Tuesday, 17 December 2019

Ceisteanna (53)

Aengus Ó Snodaigh


53. Deputy Aengus Ó Snodaigh asked the Taoiseach and Minister for Defence the action he has taken further to the motion passed unopposed in Dáil Éireann on 28 June 2017 which instructed his Department, along with others, to draw up a plan of action to help alleviate and address ongoing concerns regarding the anti-malaria drug Lariam issued to military personnel serving on overseas missions in sub-Saharan Africa. [52726/19]

Amharc ar fhreagra

Freagraí ó Béal (6 píosaí cainte) (Ceist ar Defence)

What action, if any, has the Minister of State taken on foot of the Dáil motion, passed unopposed on 28 June 2017, which instructed him to draw up a plan of action to help alleviate and address the problems of people who are affected by the anti-malaria drug Lariam, which is given to Defence Forces personnel acting overseas on behalf of this country, in particular in parts of Africa?

As I indicated to the Deputy in response to the Private Members' motion of 28 June 2017 regarding the anti-malarial drug Lariam, the use of anti-malarial drugs is a medical matter to be decided by medical professionals. In the Defence Forces, these are matters for highly qualified medical officers having regard to the specific circumstances of the mission and the individual member of the Defence Forces.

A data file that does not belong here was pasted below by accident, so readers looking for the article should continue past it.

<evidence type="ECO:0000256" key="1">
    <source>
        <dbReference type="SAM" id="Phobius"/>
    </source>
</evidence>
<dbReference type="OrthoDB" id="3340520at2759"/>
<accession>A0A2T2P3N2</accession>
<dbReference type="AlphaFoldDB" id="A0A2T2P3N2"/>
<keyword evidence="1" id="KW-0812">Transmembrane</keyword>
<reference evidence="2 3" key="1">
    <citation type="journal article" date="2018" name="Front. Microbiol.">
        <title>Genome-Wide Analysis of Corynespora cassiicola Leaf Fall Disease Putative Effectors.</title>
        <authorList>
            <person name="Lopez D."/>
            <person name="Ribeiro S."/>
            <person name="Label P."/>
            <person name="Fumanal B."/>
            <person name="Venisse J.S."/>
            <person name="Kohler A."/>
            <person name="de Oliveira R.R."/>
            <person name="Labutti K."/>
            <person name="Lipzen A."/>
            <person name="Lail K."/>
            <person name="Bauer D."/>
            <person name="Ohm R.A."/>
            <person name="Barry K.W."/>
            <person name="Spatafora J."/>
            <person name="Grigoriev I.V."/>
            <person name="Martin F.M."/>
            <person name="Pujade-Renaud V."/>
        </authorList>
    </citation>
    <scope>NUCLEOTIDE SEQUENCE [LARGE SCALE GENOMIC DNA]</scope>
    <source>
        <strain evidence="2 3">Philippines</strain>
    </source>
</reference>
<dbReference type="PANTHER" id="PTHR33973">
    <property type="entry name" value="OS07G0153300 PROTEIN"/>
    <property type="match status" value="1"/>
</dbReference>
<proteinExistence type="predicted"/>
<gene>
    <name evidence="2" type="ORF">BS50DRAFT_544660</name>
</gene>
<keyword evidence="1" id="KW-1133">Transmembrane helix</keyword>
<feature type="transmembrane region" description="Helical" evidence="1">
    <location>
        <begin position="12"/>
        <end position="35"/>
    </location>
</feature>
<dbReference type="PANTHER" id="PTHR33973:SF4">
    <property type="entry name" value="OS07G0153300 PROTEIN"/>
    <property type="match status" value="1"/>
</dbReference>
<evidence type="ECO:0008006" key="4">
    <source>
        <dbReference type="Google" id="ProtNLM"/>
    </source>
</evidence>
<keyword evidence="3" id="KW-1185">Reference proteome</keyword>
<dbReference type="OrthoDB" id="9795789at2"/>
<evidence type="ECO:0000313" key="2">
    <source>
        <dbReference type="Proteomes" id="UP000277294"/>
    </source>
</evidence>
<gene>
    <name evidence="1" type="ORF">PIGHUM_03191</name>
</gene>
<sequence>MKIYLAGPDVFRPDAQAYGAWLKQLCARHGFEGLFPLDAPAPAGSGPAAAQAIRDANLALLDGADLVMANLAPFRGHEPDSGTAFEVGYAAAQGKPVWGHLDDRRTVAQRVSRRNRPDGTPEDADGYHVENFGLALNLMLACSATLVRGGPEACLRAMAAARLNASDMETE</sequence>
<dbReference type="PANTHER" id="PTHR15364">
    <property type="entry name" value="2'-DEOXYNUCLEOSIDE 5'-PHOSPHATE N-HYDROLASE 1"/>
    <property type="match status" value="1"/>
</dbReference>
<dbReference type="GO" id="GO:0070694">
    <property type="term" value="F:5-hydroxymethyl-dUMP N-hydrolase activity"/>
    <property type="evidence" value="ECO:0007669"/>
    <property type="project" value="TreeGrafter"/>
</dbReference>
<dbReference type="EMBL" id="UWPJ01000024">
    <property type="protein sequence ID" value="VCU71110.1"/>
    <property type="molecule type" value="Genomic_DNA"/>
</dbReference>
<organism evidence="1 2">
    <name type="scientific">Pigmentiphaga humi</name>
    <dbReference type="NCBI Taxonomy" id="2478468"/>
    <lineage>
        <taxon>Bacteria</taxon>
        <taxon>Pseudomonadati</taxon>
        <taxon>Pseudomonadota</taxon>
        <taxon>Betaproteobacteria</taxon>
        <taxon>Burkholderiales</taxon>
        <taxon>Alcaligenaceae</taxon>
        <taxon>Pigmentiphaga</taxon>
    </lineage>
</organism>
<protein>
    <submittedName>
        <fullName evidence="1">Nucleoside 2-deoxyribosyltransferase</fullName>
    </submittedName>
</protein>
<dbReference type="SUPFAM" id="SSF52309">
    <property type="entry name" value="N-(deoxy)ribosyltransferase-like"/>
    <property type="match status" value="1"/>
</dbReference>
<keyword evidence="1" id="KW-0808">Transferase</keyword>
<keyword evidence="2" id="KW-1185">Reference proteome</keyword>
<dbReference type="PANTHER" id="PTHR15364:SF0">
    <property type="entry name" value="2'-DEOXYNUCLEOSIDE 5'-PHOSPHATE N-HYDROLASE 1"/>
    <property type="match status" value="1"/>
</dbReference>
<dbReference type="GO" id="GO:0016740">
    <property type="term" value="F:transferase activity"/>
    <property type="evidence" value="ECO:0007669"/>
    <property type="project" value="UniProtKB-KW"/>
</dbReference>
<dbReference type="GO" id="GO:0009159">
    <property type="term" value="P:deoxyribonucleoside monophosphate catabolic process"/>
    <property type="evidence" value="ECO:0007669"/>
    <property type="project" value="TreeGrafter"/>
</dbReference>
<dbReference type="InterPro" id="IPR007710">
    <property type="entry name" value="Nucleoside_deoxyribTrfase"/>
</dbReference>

There are three anti-malarial drugs, namely Lariam, Malarone and Doxycycline, used by the Defence Forces. The selection by a medical officer of the most appropriate drug for use is a complex one and dependent on a number of factors. Significant precautions are taken by the medical officers in assessing the medical suitability of personnel to take any of the anti-malarial medications. It is the policy of the Defence Forces that personnel are individually screened for fitness for service overseas and medical suitability for all missions and not just those to sub-Saharan Africa.

As the Deputy will be aware, the second report of the malaria chemoprophylaxis working group was completed in 2017. This report set out a number of recommendations relating to planning, training and education, information sharing and for the establishment of a medical advisory group. An implementation group has been established and is progressing these recommendations.